I recall recently having a dream, where I was exploring an area something like the Grand Canyon. I was at the top, hiking, enjoying the view of the canyon below, feeling the tiredness in my legs as I walked endlessly, but none the less feeling good. It was a pleasant dream.
My perspective changed when I suddenly became aware that I was dreaming. I remember pausing, taking a moment to try little, impossible things to verify this. There was a rock I owned as a kid, dug out of the clay bank near Lake Kashagawigamog, that I had carried with me for weeks after the visit. I knew the weight, the smooth feel, the dimensions, and I knew, it had been lost almost forty years ago, so there was no way it would be in my pocket. Yet, there is was, and my lucid dream state was confirmed.
One thing I've been able to do since I was a kid, when I would accidentally lucid dream, was fly. At first, it was more like hovering in place, then slight movements. As years past, I learned how to move up and down, then how to adjust my speed. Yes, I actually had to teach myself how to fly properly in my own dreams. Now, as an adult, I can soar as high and as fast as my imagination can take me, and here I was, on the edge of a giant chasm, so I took the plunge. It was exciting, invigorating and memorable.
When I woke up, I felt so alive and refreshed, like I often feel after a good run, or a particularly satisfying writing stint. I felt like I had accomplished something, yet in reality I hadn't - it was all im my mind.
That's when the concept his me - here I was, stuck while I slept in my own head, and when I realized I was lucid dreaming, I immediately did the one thing in my dreams that I LOVE to do the most - fly. If only I could live my real life like that - and then it occurred to me, that I can (within the confines of the Laws of Physics. I've never been one to break the law!)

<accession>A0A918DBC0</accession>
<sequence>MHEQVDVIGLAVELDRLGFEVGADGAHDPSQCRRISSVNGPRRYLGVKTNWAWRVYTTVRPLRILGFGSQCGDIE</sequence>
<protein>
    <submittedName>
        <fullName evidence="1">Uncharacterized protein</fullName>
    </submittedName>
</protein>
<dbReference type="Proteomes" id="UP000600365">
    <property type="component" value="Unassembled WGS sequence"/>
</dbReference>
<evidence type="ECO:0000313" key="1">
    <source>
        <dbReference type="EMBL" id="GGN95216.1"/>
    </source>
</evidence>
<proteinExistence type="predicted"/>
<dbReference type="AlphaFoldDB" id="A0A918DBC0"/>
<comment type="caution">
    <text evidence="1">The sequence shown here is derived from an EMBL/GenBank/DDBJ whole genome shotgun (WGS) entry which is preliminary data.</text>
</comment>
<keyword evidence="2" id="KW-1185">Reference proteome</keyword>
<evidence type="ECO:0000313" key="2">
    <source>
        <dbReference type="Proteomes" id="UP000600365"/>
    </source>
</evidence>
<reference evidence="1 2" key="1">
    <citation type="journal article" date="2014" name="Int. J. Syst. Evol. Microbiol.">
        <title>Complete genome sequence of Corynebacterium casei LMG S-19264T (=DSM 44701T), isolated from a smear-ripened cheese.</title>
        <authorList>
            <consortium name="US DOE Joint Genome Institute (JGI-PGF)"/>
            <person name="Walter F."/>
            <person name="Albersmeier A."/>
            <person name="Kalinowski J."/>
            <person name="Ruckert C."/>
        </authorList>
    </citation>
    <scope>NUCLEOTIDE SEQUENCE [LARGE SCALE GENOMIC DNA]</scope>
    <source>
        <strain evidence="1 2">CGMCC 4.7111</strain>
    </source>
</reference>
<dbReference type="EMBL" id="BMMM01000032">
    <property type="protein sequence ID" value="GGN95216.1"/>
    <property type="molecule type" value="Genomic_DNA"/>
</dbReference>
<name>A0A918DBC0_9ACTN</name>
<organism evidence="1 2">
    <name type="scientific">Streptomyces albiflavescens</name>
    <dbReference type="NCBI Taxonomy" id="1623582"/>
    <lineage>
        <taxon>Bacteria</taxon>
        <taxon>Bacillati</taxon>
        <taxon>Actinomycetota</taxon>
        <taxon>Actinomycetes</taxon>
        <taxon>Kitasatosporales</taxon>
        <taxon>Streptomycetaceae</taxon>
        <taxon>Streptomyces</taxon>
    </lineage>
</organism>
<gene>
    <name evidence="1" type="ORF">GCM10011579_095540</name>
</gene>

The idea behind Lucid Living is that, here you are, in the big sandbox that is the world, and most of the time, you have the freedom to do what you want. Yet, many of us spend that valuable time planted in front of a computer, watching TV, movies or YouTube videos, wishing we could have a life like the protagonists do, but never actually. . . .living.
Why is it we when we lucid dream, we are often able to do almost anything we put our mind to, yet when reality hits, so many of us neglect, or simply refuse, to do this?
I'll tell you why - self-imposed limits. Its too hard. I'm too tired. It costs too much money. I'm too stressed. I don't know how. I'm too busy. The excuses are endless, and we all fall into the trap at one time or another.
Using my practice of Mindfulness, I've committed to being more focused on the things that really make me happy and satisfied, and clearing every reasonable hurdle that can be cleared. I may not be able to fly, like in my dreams (in reality, I suffer from vertigo sometimes), but that doesn't mean I can't clear my agenda and make time for that book I've really wanted to read, but can't find the time, for that story that's been swimming in my head but hasn't hit the page yet, that run I want to do, but if I ran that long it would take over an hour. Researching my next vacation and making sure I can get the most out of it. These are the things that, at this point in my life, really satisfy me, and I'm sure they will change over time. That doesn't bother me at all - its what's happening now that makes all the difference, and I'm doing what I really enjoy.
So get out there, make Lucid Living a regular practice. Identify what really, deep down, satisfies you, then throw yourself into it. No more excuses that you can't. It's not that you can't, its that you won't - and that's a shame. You would do it in your dream, where its not real - why won't you do it in your life, where it makes all the difference?